Reactive Attachment Disorder, often referred to as RAD, is a rare condition that creates difficulty for a child to form healthy, loving relationships with others. My husband and I were foster parents for 8 years. During that time, we attended many trainings and seminars about topics such as attachment and trauma. I read books and did research. I had a lot of head knowledge when it came to Reactive Attachment Disorder. Nothing I read or heard could have prepared me for what it is like to live with it.
At that time, we were fostering babies and toddlers. We focused on attachment in our parenting and worked on trying to heal any attachment issues that were present.
While I’m thankful that I did have that head knowledge and wasn’t starting from square one, it was a shock when we later adopted older children internationally and they were diagnosed with Reactive Attachment Disorder.
On this page, I am sharing resources pertaining to Reactive Attachment Disorder. I have briefly summarized the information here and provided links that will allow you to go into further depth on any of the subtopics that interest you.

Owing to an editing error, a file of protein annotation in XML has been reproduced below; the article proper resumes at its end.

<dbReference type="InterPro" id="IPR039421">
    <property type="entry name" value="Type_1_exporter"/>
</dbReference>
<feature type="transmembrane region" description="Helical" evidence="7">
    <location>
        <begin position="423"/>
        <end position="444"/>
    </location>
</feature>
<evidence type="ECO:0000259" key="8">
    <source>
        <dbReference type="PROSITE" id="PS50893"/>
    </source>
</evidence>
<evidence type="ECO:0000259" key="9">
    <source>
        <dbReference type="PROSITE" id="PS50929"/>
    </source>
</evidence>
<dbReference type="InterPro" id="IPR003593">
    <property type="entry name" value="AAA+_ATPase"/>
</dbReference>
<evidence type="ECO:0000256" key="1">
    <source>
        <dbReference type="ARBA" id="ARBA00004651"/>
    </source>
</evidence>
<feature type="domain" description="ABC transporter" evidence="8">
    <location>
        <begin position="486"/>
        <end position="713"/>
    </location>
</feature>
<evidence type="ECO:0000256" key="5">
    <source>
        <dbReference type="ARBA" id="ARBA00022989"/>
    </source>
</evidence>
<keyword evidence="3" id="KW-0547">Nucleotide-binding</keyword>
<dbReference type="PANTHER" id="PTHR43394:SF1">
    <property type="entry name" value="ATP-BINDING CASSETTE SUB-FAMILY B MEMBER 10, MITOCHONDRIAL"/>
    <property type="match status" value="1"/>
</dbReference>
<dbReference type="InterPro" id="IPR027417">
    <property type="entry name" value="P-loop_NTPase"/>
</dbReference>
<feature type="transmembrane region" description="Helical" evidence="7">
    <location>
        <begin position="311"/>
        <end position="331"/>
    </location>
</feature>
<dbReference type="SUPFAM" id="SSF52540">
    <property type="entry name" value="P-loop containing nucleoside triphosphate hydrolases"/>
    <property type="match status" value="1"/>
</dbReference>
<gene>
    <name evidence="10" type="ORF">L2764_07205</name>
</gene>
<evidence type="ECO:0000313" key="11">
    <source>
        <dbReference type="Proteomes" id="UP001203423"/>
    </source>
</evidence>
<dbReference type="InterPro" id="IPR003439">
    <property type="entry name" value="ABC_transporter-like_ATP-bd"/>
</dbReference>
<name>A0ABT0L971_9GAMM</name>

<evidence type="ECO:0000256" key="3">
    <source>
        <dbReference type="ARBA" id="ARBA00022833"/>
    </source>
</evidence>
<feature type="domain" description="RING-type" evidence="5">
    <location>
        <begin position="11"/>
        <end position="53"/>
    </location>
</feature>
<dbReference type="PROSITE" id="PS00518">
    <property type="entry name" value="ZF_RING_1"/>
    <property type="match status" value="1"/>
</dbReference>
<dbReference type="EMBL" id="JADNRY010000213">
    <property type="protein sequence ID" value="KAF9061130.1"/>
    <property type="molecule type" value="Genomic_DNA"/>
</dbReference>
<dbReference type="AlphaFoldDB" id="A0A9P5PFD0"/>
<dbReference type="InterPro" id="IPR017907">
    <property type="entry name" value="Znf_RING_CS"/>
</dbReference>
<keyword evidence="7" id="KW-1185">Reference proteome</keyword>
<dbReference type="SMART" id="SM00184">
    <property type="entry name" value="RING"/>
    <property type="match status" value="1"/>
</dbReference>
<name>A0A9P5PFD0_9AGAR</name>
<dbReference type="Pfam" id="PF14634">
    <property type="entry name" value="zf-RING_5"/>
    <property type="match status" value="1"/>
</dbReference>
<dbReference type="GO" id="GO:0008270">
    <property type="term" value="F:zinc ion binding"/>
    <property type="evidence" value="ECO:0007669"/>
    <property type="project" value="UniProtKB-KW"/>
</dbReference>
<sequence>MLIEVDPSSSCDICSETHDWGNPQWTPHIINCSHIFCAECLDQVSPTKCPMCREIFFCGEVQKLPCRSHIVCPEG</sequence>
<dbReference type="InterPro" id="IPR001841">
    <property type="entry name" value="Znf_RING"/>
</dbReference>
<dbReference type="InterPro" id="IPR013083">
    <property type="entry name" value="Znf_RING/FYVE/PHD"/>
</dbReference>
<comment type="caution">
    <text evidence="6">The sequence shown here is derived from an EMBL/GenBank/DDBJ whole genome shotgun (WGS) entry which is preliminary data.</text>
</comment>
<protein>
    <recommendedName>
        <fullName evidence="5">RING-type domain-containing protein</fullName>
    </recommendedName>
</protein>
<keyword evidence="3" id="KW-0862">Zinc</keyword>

What is Reactive Attachment Disorder?
Reactive Attachment Disorder is listed in the DSM-V. It is a mental disorder that can even be applied to infants.
Attachment issues in children fall across a spectrum. Reactive Attachment Disorder is the most extreme end of that spectrum. Children with RAD feel unsafe attaching to a primary caregiver or parent.
These children were unable to form a healthy attachment due to neglect, early childhood trauma, insecure or disorganized attachment style in the parent, multiple placements such as foster care or multiple caregivers such as in the case of an orphanage or group home, or abuse.
You can read more about Reactive Attachment Disorder including a helpful analogy taught to us by a very wise woman by clicking here: What is Reactive Attachment Disorder?.
What causes Reactive Attachment Disorder?
The simple answer is that when a child determines at an early age that they cannot trust that their needs will be met by the adult who is supposed to meet them, the attachment cycle is disrupted and Reactive Attachment Disorder can result.
It generally occurs when attachment between a child and their primary caregiver doesn’t take place or is interrupted.
Why it occurs in one child and not in another when they have similar backgrounds is a bit of a mystery.
Here are some of the risk factors for RAD:
- loss of a parent at a young age
- early and lengthy hospitalization due to prematurity or health concerns
- severe postpartum depression in their mother
- living in an orphanage or institutional care
- bouncing around from one home/foster home to another